Seattle plans to open safe spaces for addicts to use heroin — and that’s smart
A local heroin task force suggested that the city try what’s been shown to work elsewhere: sanctioned spaces for addicts to use.
Nearly every major city across the United States has been affected by a wave of heroin abuse and overdoses in recent years, but none have responded with the radical — but proven — approach that Seattle-area officials now plan to take.
A county-level heroin task force recommended Thursday that the city and surrounding municipalities open places where addicts can inject or smoke opioids without fear of arrest and with access to clean needles and treatment.
After unveiling a 99-page report on the subject, which outlined the myriad public health benefits from similar experiments elsewhere in the world, King County Executive Dow Constantine told reporters why he decided to endorse “safe consumption” sites.
“If this is a strategy that saves lives, if there are people who are going to die if we do not do this,” he said, “then regardless of the political discomfort, I think it is something we have to move forward with.”
Nearly every key local official and agency is on board with the plan, including Seattle Mayor Ed Murray, who reportedly did not say precisely when or where the facilities would open, but vowed to fight the potential “blowback” at the neighborhood level.
Lindsay LaSalle, a senior staff attorney at the Drug Policy Alliance, said that while cities such as New York, Boston, San Francisco, and Baltimore have all inched in the same direction with harm reduction programs, Seattle is the first to fully commit to establishing supervised injection sites.
“It’s thrilling,” LaSalle said. “The support of someone like a mayor is pretty groundbreaking.”
Heroin and illicit opioid use will still technically be illegal at the facilities, but police and prosecutors are willing to stop arresting people there and pressing charges. It’s the same principal that led to the establishment of syringe exchanges, which are now fairly common across the US. But while some syringe swaps have what LaSalle called “an active bathroom,” where users are tacitly allowed to get high, this will the first local government to sanction use.
“It’s just an exercise of discretion we see law enforcement make all the time,” said Patricia Sully, a member of the task force and a staff attorney at Seattle’s Public Defender Association. “The public health authority has the power to operate a facility like this as a public health emergency measure.”
The argument for safe spaces is that it’s better for both users and the public to have addicts injecting indoors in a place where they won’t die, rather than in a high-risk place like a park, alley, sidewalk, or indoors alone. In addition to providing sterile needles, staff members at safe injection sites typically carry the overdose antidote naloxone.
Just a few hours north of Seattle in Vancouver, British Columbia is Insite, North America’s first and only supervised injection facility. Insite has seen its guests inject more than 3 million doses of street drugs since it opened in 2003, according to spokesperson Anna Marie D’Angelo, and it has not had a single fatal overdose. Insite also works closely with Vancouver’s police, D’Angelo said.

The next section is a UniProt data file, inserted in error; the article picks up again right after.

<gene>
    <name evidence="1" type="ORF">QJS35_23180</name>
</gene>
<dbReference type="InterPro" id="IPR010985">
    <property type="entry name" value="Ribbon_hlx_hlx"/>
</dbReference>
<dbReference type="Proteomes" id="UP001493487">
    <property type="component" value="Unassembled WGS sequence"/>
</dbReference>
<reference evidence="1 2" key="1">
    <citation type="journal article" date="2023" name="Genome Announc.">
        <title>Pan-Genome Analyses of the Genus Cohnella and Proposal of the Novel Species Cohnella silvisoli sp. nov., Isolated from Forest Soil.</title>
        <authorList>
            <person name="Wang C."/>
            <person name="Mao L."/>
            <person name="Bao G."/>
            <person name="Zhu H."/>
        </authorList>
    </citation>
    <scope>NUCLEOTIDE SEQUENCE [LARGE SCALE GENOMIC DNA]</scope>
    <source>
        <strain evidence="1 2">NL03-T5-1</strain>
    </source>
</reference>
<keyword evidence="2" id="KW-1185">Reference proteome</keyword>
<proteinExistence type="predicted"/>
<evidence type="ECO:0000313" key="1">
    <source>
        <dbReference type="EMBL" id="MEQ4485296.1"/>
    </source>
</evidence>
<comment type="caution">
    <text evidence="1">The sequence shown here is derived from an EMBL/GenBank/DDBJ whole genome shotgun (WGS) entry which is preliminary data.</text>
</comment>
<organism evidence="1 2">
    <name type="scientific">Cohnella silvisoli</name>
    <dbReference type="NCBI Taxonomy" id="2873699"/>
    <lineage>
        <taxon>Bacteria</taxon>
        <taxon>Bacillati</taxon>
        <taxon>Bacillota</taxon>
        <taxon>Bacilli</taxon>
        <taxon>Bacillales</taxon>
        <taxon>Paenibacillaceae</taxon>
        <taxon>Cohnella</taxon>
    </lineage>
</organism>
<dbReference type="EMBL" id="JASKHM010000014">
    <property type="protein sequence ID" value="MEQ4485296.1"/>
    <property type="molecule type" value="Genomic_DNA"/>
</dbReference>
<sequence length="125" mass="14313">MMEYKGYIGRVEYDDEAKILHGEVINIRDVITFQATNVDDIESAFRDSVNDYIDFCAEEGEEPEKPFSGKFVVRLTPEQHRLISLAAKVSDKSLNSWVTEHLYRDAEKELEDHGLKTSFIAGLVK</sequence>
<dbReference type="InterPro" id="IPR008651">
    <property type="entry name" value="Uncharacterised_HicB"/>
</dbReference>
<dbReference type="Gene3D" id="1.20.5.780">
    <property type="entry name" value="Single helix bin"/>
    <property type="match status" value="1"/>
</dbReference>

“They’ll put out resources saying ‘There’s a bad batch, go to Insite, don’t inject alone,’” she said. “There’s a partnership.”
But as advocates like Sulley point out, “supervised consumption sites don’t exist to prevent just overdoses.” Insite visitors are offered comprehensive medical care under Canada’s public health system, and, beyond reducing fatal overdoses in Vancouver by nearly 10 percent, the program reversed what one researcher called “the most explosive epidemic of HIV infection that had been observed outside of sub-Saharan Africa.” British Columbia now has one of Canada’s lowest HIV infection rates.
Seattle is expected to place its facilities at locations where users can already access rehab programs, clean syringes, and basic health care. A recent survey of Washington syringe exchange participants found that 75 percent were interested in getting help reducing or stopping their use, but only 14 percent were enrolled in treatment. The city and nearby areas saw 132 overdose deaths last year, a slight decrease from 2014 but still way up from 49 opioid-related deaths just five years prior.
The supervised consumption sites in Seattle aren’t being pitched as a panacea — the heroin task force report suggests a comprehensive approach that includes county-wide expansions of treatment and prevention programs — but the Drug Policy Alliance’s LaSalle says that if the facilities prove successful, they could catch on nationwide.
The mayor of Ithaca, New York proposed opening injection facilities earlier this year, but his plan has faced resistance from some local officials and state lawmakers. Opponents claim giving addicts a place to get their fix will only lead to more drug use, but research from Vancouver’s Insite has shown this fear to be largely unfounded.
“It seems like a really radical idea, but we need to help people to understand that it’s an incremental step,” LaSalle said. “[Users] are already going to exchanges to get clean needles, [but] they’re still walking out the door and using somewhere. It makes a lot of sense both medically and politically to reduce all the nuisances around public injection. You improve public safety, and there’s all these health benefits for the users themselves.”